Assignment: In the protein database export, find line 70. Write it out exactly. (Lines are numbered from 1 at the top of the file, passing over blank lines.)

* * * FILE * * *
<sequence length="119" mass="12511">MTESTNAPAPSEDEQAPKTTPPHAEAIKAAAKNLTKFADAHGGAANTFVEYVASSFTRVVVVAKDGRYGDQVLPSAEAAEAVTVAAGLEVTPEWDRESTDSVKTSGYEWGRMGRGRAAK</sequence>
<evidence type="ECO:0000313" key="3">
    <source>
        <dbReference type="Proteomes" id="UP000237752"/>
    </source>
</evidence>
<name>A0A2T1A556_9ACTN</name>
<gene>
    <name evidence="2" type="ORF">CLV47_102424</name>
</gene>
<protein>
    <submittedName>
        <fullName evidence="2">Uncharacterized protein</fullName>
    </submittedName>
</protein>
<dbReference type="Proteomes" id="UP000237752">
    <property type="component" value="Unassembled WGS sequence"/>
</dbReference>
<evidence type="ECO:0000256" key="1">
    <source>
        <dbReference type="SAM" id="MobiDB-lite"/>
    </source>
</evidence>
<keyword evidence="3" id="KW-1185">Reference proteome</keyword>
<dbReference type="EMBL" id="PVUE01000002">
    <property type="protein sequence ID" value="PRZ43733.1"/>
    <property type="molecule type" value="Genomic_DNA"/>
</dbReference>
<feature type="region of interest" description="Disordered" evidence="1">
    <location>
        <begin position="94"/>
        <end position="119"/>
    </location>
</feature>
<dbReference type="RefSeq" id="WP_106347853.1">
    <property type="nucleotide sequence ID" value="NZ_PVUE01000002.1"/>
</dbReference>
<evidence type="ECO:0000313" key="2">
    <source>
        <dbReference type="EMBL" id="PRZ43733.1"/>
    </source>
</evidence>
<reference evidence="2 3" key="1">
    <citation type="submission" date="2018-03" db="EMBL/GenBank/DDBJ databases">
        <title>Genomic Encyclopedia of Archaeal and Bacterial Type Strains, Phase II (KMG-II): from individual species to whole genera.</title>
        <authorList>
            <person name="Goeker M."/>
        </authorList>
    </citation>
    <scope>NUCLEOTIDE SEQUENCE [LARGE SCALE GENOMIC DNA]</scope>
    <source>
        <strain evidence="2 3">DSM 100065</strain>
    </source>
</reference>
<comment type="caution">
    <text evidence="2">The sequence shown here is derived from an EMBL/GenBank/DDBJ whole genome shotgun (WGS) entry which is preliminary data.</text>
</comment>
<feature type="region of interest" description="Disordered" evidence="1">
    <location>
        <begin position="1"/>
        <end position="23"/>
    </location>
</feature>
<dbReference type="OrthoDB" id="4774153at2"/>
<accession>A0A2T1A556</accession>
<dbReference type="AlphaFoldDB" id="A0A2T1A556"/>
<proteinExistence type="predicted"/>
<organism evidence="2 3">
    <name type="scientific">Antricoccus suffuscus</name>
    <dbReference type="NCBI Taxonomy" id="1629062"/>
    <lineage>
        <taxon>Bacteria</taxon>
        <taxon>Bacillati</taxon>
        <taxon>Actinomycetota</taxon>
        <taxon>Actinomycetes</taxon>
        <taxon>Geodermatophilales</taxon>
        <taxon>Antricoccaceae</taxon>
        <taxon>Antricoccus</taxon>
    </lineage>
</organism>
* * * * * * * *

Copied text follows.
    <dbReference type="NCBI Taxonomy" id="1629062"/>